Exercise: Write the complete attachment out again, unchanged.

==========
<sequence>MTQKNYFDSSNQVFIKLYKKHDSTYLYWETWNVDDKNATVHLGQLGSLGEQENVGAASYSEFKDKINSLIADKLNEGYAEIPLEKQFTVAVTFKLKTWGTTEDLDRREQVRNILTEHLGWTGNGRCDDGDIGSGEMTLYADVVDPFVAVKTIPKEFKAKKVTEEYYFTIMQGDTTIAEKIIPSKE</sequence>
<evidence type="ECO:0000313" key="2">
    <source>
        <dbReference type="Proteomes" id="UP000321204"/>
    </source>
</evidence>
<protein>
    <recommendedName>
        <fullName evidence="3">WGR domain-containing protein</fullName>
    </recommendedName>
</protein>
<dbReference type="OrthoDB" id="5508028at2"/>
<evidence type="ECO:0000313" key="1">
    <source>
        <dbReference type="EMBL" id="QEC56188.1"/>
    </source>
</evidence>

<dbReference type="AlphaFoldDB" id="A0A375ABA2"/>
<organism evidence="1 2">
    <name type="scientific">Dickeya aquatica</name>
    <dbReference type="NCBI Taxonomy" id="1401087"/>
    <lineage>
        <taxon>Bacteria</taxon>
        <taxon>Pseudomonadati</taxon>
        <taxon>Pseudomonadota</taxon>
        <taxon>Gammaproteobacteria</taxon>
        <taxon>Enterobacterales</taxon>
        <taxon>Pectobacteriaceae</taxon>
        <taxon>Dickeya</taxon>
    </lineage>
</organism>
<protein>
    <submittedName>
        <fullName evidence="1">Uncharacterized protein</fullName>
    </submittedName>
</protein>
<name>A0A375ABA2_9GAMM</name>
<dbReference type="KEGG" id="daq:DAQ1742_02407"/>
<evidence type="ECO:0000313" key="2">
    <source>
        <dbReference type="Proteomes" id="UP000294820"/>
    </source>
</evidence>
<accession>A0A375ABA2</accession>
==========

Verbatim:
<sequence>MTQKNYFDSSNQVFIKLYKKHDSTYLYWETWNVDDKNATVHLGQLGSLGEQENVGAASYSEFKDKINSLIADKLNEGYAEIPLEKQFTVAVTFKLKTWGTTEDLDRREQVRNILTEHLGWTGNGRCDDGDIGSGEMTLYADVVDPFVAVKTIPKEFKAKKVTEEYYFTIMQGDTTIAEKIIPSKE</sequence>
<evidence type="ECO:0000313" key="2">
    <source>
        <dbReference type="Proteomes" id="UP000321204"/>
    </source>
</evidence>
<protein>
    <recommendedName>
        <fullName evidence="3">WGR domain-containing protein</fullName>
    </recommendedName>
</protein>
<dbReference type="OrthoDB" id="5508028at2"/>
<evidence type="ECO:0000313" key="1">
    <source>
        <dbReference type="EMBL" id="QEC56188.1"/>
    </source>
</evidence>

<dbReference type="AlphaFoldDB" id="A0A375ABA2"/>
<organism evidence="1 2">
    <name type="scientific">Dickeya aquatica</name>
    <dbReference type="NCBI Taxonomy" id="1401087"/>
    <lineage>
        <taxon>Bacteria</taxon>
        <taxon>Pseudomonadati</taxon>
        <taxon>Pseudomonadota</taxon>
        <taxon>Gammaproteobacteria</taxon>
        <taxon>Enterobacterales</taxon>
        <taxon>Pectobacteriaceae</taxon>
        <taxon>Dickeya</taxon>
    </lineage>
</organism>
<protein>
    <submittedName>
        <fullName evidence="1">Uncharacterized protein</fullName>
    </submittedName>
</protein>
<name>A0A375ABA2_9GAMM</name>
<dbReference type="KEGG" id="daq:DAQ1742_02407"/>
<evidence type="ECO:0000313" key="2">
    <source>
        <dbReference type="Proteomes" id="UP000294820"/>
    </source>
</evidence>
<accession>A0A375ABA2</accession>